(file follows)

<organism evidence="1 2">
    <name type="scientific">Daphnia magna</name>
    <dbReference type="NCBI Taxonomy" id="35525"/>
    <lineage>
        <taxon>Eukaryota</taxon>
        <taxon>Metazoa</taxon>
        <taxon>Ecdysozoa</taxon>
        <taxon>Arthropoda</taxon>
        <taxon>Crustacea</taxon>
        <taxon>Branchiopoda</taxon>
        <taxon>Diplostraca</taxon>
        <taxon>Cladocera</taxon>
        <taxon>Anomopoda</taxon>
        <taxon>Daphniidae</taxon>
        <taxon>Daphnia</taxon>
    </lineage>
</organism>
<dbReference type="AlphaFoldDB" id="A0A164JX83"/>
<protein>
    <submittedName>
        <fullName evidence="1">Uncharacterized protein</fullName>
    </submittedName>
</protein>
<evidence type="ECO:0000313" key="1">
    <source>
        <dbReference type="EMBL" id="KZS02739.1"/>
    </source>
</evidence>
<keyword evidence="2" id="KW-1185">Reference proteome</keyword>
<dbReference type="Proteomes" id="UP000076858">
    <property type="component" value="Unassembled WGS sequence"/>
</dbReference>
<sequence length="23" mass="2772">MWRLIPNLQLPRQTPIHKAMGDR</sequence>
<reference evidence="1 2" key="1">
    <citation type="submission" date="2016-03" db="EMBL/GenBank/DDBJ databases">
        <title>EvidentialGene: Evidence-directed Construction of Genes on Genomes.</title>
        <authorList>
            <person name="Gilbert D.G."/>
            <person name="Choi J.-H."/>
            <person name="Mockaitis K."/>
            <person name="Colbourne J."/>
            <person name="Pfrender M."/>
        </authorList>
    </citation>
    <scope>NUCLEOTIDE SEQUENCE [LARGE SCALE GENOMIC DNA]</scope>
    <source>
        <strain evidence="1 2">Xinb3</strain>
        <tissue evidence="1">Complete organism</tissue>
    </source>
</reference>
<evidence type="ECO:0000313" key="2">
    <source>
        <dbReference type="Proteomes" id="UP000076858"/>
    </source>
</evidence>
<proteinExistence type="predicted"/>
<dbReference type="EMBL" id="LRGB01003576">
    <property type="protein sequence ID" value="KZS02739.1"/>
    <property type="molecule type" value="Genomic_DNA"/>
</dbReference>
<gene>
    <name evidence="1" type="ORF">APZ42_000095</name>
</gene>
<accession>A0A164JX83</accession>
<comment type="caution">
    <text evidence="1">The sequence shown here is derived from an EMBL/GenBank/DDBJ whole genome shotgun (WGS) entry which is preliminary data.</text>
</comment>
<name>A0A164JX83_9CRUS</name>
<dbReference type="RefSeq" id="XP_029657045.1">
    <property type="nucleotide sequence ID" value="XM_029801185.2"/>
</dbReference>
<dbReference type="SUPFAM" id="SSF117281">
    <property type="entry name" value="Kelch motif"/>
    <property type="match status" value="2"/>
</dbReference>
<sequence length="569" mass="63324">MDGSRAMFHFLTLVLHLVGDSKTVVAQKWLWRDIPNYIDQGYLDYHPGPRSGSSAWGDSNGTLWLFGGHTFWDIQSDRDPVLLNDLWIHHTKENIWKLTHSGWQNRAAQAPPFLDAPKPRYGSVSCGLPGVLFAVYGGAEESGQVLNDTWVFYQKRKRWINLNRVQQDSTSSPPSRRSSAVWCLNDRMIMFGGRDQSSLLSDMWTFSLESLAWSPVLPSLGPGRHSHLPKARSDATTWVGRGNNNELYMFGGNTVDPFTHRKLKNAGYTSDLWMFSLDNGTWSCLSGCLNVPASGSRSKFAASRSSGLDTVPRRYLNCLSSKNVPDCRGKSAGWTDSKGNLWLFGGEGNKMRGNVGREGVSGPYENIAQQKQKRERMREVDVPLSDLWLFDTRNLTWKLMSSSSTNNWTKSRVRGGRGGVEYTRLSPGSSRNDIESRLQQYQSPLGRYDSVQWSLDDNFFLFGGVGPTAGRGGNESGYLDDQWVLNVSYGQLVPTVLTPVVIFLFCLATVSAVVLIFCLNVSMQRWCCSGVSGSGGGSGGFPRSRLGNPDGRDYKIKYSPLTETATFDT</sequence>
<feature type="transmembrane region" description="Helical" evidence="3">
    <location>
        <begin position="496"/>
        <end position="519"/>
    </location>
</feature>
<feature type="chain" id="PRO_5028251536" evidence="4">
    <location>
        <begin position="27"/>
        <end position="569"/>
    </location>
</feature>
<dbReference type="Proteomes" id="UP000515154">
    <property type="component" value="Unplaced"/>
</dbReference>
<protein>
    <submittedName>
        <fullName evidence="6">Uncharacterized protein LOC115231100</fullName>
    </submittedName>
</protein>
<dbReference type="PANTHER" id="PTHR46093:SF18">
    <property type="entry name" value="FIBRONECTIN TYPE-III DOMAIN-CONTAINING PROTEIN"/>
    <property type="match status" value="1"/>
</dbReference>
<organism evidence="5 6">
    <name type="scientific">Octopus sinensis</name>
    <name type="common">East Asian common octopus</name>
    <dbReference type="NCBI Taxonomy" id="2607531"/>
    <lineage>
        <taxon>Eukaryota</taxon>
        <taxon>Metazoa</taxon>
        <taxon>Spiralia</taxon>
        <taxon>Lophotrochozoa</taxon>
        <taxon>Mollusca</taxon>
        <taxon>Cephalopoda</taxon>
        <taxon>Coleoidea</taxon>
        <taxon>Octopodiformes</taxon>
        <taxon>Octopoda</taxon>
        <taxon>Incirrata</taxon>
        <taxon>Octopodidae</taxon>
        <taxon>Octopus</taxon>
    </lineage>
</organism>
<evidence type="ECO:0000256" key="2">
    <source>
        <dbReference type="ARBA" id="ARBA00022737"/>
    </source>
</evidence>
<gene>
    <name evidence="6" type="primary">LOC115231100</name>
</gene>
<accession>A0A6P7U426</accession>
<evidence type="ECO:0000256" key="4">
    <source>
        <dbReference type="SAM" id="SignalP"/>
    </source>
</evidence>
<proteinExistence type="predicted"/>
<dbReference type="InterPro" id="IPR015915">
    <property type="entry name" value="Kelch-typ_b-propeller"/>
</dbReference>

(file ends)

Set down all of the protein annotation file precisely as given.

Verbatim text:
<organism evidence="1 2">
    <name type="scientific">Daphnia magna</name>
    <dbReference type="NCBI Taxonomy" id="35525"/>
    <lineage>
        <taxon>Eukaryota</taxon>
        <taxon>Metazoa</taxon>
        <taxon>Ecdysozoa</taxon>
        <taxon>Arthropoda</taxon>
        <taxon>Crustacea</taxon>
        <taxon>Branchiopoda</taxon>
        <taxon>Diplostraca</taxon>
        <taxon>Cladocera</taxon>
        <taxon>Anomopoda</taxon>
        <taxon>Daphniidae</taxon>
        <taxon>Daphnia</taxon>
    </lineage>
</organism>
<dbReference type="AlphaFoldDB" id="A0A164JX83"/>
<protein>
    <submittedName>
        <fullName evidence="1">Uncharacterized protein</fullName>
    </submittedName>
</protein>
<evidence type="ECO:0000313" key="1">
    <source>
        <dbReference type="EMBL" id="KZS02739.1"/>
    </source>
</evidence>
<keyword evidence="2" id="KW-1185">Reference proteome</keyword>
<dbReference type="Proteomes" id="UP000076858">
    <property type="component" value="Unassembled WGS sequence"/>
</dbReference>
<sequence length="23" mass="2772">MWRLIPNLQLPRQTPIHKAMGDR</sequence>
<reference evidence="1 2" key="1">
    <citation type="submission" date="2016-03" db="EMBL/GenBank/DDBJ databases">
        <title>EvidentialGene: Evidence-directed Construction of Genes on Genomes.</title>
        <authorList>
            <person name="Gilbert D.G."/>
            <person name="Choi J.-H."/>
            <person name="Mockaitis K."/>
            <person name="Colbourne J."/>
            <person name="Pfrender M."/>
        </authorList>
    </citation>
    <scope>NUCLEOTIDE SEQUENCE [LARGE SCALE GENOMIC DNA]</scope>
    <source>
        <strain evidence="1 2">Xinb3</strain>
        <tissue evidence="1">Complete organism</tissue>
    </source>
</reference>
<evidence type="ECO:0000313" key="2">
    <source>
        <dbReference type="Proteomes" id="UP000076858"/>
    </source>
</evidence>
<proteinExistence type="predicted"/>
<dbReference type="EMBL" id="LRGB01003576">
    <property type="protein sequence ID" value="KZS02739.1"/>
    <property type="molecule type" value="Genomic_DNA"/>
</dbReference>
<gene>
    <name evidence="1" type="ORF">APZ42_000095</name>
</gene>
<accession>A0A164JX83</accession>
<comment type="caution">
    <text evidence="1">The sequence shown here is derived from an EMBL/GenBank/DDBJ whole genome shotgun (WGS) entry which is preliminary data.</text>
</comment>
<name>A0A164JX83_9CRUS</name>
<dbReference type="RefSeq" id="XP_029657045.1">
    <property type="nucleotide sequence ID" value="XM_029801185.2"/>
</dbReference>
<dbReference type="SUPFAM" id="SSF117281">
    <property type="entry name" value="Kelch motif"/>
    <property type="match status" value="2"/>
</dbReference>
<sequence length="569" mass="63324">MDGSRAMFHFLTLVLHLVGDSKTVVAQKWLWRDIPNYIDQGYLDYHPGPRSGSSAWGDSNGTLWLFGGHTFWDIQSDRDPVLLNDLWIHHTKENIWKLTHSGWQNRAAQAPPFLDAPKPRYGSVSCGLPGVLFAVYGGAEESGQVLNDTWVFYQKRKRWINLNRVQQDSTSSPPSRRSSAVWCLNDRMIMFGGRDQSSLLSDMWTFSLESLAWSPVLPSLGPGRHSHLPKARSDATTWVGRGNNNELYMFGGNTVDPFTHRKLKNAGYTSDLWMFSLDNGTWSCLSGCLNVPASGSRSKFAASRSSGLDTVPRRYLNCLSSKNVPDCRGKSAGWTDSKGNLWLFGGEGNKMRGNVGREGVSGPYENIAQQKQKRERMREVDVPLSDLWLFDTRNLTWKLMSSSSTNNWTKSRVRGGRGGVEYTRLSPGSSRNDIESRLQQYQSPLGRYDSVQWSLDDNFFLFGGVGPTAGRGGNESGYLDDQWVLNVSYGQLVPTVLTPVVIFLFCLATVSAVVLIFCLNVSMQRWCCSGVSGSGGGSGGFPRSRLGNPDGRDYKIKYSPLTETATFDT</sequence>
<feature type="transmembrane region" description="Helical" evidence="3">
    <location>
        <begin position="496"/>
        <end position="519"/>
    </location>
</feature>
<feature type="chain" id="PRO_5028251536" evidence="4">
    <location>
        <begin position="27"/>
        <end position="569"/>
    </location>
</feature>
<dbReference type="Proteomes" id="UP000515154">
    <property type="component" value="Unplaced"/>
</dbReference>
<protein>
    <submittedName>
        <fullName evidence="6">Uncharacterized protein LOC115231100</fullName>
    </submittedName>
</protein>
<dbReference type="PANTHER" id="PTHR46093:SF18">
    <property type="entry name" value="FIBRONECTIN TYPE-III DOMAIN-CONTAINING PROTEIN"/>
    <property type="match status" value="1"/>
</dbReference>
<organism evidence="5 6">
    <name type="scientific">Octopus sinensis</name>
    <name type="common">East Asian common octopus</name>
    <dbReference type="NCBI Taxonomy" id="2607531"/>
    <lineage>
        <taxon>Eukaryota</taxon>
        <taxon>Metazoa</taxon>
        <taxon>Spiralia</taxon>
        <taxon>Lophotrochozoa</taxon>
        <taxon>Mollusca</taxon>
        <taxon>Cephalopoda</taxon>
        <taxon>Coleoidea</taxon>
        <taxon>Octopodiformes</taxon>
        <taxon>Octopoda</taxon>
        <taxon>Incirrata</taxon>
        <taxon>Octopodidae</taxon>
        <taxon>Octopus</taxon>
    </lineage>
</organism>
<evidence type="ECO:0000256" key="2">
    <source>
        <dbReference type="ARBA" id="ARBA00022737"/>
    </source>
</evidence>
<gene>
    <name evidence="6" type="primary">LOC115231100</name>
</gene>
<accession>A0A6P7U426</accession>
<evidence type="ECO:0000256" key="4">
    <source>
        <dbReference type="SAM" id="SignalP"/>
    </source>
</evidence>
<proteinExistence type="predicted"/>
<dbReference type="InterPro" id="IPR015915">
    <property type="entry name" value="Kelch-typ_b-propeller"/>
</dbReference>